Barrhead Housing Association’s chief executive Shirley Robison has indicated her intention to retire after almost 15 years in the post.

Law firm of the year Philip Lee has appointed Thomas O’Malley as a partner in the Dublin firm’s real estate department. O’Malley previously served as real estate partner at McDowell Purcell, now part of European law firm Fieldfisher, and more recently as managing partner at Tully Rinckey’s Dublin office. Thomas O’Malley is a specialist in commercial real estate with a focus on social housing and property development. He acts for investment funds, property developers, housing and government bodies on large-scale, mixed retail, commercial, and residential projects, as well as advising on the property elements of renewable energy projects. Thomas O’Malley holds an LLB from Trinity College Dublin and is a qualified CEDR mediator.

Zoe Rocholl joins the board at Retirement Villages Group (RVG).

A former operations manager at Hilton has been appointed to lead a retirement community in Warwickshire. Ben Ling has been hired as village manager at Great Alne Park which is operated by Inspired Villages. Ling joined the company this month following a 15-year career at Hilton.

Sandra Roche has been appointed manager of Canford Healthcare’s Hampton Care Home in Hampton, Middlesex.

Professor Deborah Sturdy OBE has been appointed Care England’s first ever strategic advisor for social care nursing, its chief nursing officer for England Ruth May has announced.

Care village Belong Warrington has appointed Carol Norman, 40, its new experience coordinator, taking responsibility for all of the village’s experience days. The village’s experience days include the provision of arts and crafts, exercise sessions, poetry readings and more.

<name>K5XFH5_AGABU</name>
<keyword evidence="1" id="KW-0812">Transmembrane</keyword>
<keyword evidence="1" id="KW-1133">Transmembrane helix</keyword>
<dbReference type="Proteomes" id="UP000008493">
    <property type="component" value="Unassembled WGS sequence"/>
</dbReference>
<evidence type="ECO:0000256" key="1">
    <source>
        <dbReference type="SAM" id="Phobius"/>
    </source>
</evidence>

A nurse who worked at care homes including one in Chester has been struck off the register after mixing up medication given to patients and entering into a sexual relationship with another patient. Susan Elizabeth Greene admitted three charges of misconduct before the Nursing and Midwifery Council’s (NMC) fitness to practise committee hearing was held earlier this month. They relate to when she was a registered nurse for Lloyds Pharmacy Clinical Homecare (LPC) in 2018, where she had a relationship lasting at least nine months with a man referred to in the hearing as ‘Patient A’, and was later working as an agency nurse by Hamilton Cross when she gave the wrong medication to patients. The first happened on September 9, 2018, when at Whittle Hall Nursing Home, Great Sankey Warrington, when Greene administered a resident 500mg of Metformin and 1mg of Risperidone that should have gone to a different patient. The second happened at Oak Grange Care Home, Mollington, on February 10 and 11, 2019, when Greene failed to give a resident their 6pm Tinzaparin injections on both days. The panel of John Weeden, Diane Gow and Michael Glickman ruled Greene – who did not attend the hearing and was not represented, but had admitted the charges – should be struck off the register and an interim suspension order was imposed pending any potential appeal application. The hearing heard Greene first came on to the NMC register in November 2008 and between February 2011 and mid-2018 she worked for LPC, which provides nursing care to patients in their own homes. It was a qualified nurse who became aware of Greene’s relationship with Patient A in June 2018. She contacted Greene and alleged Greene denied having seen Patient A. The nurse then contacted Greene’s line manager who found photos of Greene and Patient A together on Facebook. Greene was suspended the following day, and it was alleged Greene then removed all the posts from her Facebook account. In her reflective piece in July 2018, Greene admitted being in a relationship with Patient A, which had breached professional boundaries. She explained she was directly responsible for his care, which involved parenteral nutrition. Evidence suggested Patient A initiated the relationship via a social media post, but Greene confirmed she had invited him to live in her home with her three children and became directly responsible for his care, and did not alert the relevant trust that this was the case. The hearing heard Patient A fell out with his family because of his relationship with Greene, which had become a sexual one. They had since ended the relationship. The panel ruled Greene’s actions fell “seriously short” of the conduct and standards expected of a nurse and amounted to misconduct. Subsequently, when Greene worked as an agency nurse, she administered medication to the wrong patient at Whittle Hall Nursing Home. She had apologised and said a carer had misidentified the patient who she should give the medication to. The panel accepted this was a genuine mistake and she had dealt with it appropriately by notifying the relevant clinician and completing the correct paperwork. The patient had not been harmed by the medication error. Consequently, the panel ruled this charge did not amount to misconduct. However, the medication error at Oak Grange Care Home had happened over two days. Greene wrote in her reflection there were several interruptions by carers and family members during the drugs round and became reliant on the colour coding used on a chart rather than reading the chart in detail, accepting this was an error. The panel noted that, additionally, it took a week and a half for the drug administration error to be investigated by the home and for the home to notify Greene, who by this time was unable to recall what happened. The panel added while there was no actual patient harm, there had been the potential for patient harm if a patient does not receive Tinzaparin medication on two consecutive days. Noting that Greene was the only registered nurse on duty for those two days at the home, and that this had come five months after the previous medication error, the panel ruled this charge did amount to misconduct. The panel ruled Greene’s actions “brought the nursing profession into disrepute by adversely affecting the public’s view of how a registered nurse should conduct herself, and the panel has concluded that nothing short of striking-off would be sufficient in this case”.